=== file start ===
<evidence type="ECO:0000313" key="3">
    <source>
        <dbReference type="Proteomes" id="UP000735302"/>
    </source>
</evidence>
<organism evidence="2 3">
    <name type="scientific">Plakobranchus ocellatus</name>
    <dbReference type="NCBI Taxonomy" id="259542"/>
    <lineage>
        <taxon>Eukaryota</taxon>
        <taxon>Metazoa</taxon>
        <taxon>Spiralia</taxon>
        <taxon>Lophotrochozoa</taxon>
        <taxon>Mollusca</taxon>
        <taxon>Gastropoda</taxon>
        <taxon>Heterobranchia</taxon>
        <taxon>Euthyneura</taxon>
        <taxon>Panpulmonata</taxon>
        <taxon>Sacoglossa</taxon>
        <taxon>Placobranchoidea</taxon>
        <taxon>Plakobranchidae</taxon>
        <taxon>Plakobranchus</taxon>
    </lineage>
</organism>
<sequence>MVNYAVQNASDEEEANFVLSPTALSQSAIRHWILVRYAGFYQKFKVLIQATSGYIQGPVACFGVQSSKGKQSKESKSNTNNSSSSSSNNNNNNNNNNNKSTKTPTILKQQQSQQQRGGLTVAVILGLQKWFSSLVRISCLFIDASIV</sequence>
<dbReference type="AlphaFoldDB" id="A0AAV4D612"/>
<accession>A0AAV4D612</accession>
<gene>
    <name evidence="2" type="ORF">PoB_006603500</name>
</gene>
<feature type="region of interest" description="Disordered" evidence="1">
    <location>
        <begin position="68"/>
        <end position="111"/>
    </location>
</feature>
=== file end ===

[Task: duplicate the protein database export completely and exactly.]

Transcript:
<evidence type="ECO:0000313" key="3">
    <source>
        <dbReference type="Proteomes" id="UP000735302"/>
    </source>
</evidence>
<organism evidence="2 3">
    <name type="scientific">Plakobranchus ocellatus</name>
    <dbReference type="NCBI Taxonomy" id="259542"/>
    <lineage>
        <taxon>Eukaryota</taxon>
        <taxon>Metazoa</taxon>
        <taxon>Spiralia</taxon>
        <taxon>Lophotrochozoa</taxon>
        <taxon>Mollusca</taxon>
        <taxon>Gastropoda</taxon>
        <taxon>Heterobranchia</taxon>
        <taxon>Euthyneura</taxon>
        <taxon>Panpulmonata</taxon>
        <taxon>Sacoglossa</taxon>
        <taxon>Placobranchoidea</taxon>
        <taxon>Plakobranchidae</taxon>
        <taxon>Plakobranchus</taxon>
    </lineage>
</organism>
<sequence>MVNYAVQNASDEEEANFVLSPTALSQSAIRHWILVRYAGFYQKFKVLIQATSGYIQGPVACFGVQSSKGKQSKESKSNTNNSSSSSSNNNNNNNNNNNKSTKTPTILKQQQSQQQRGGLTVAVILGLQKWFSSLVRISCLFIDASIV</sequence>
<dbReference type="AlphaFoldDB" id="A0AAV4D612"/>
<accession>A0AAV4D612</accession>
<gene>
    <name evidence="2" type="ORF">PoB_006603500</name>
</gene>
<feature type="region of interest" description="Disordered" evidence="1">
    <location>
        <begin position="68"/>
        <end position="111"/>
    </location>
</feature>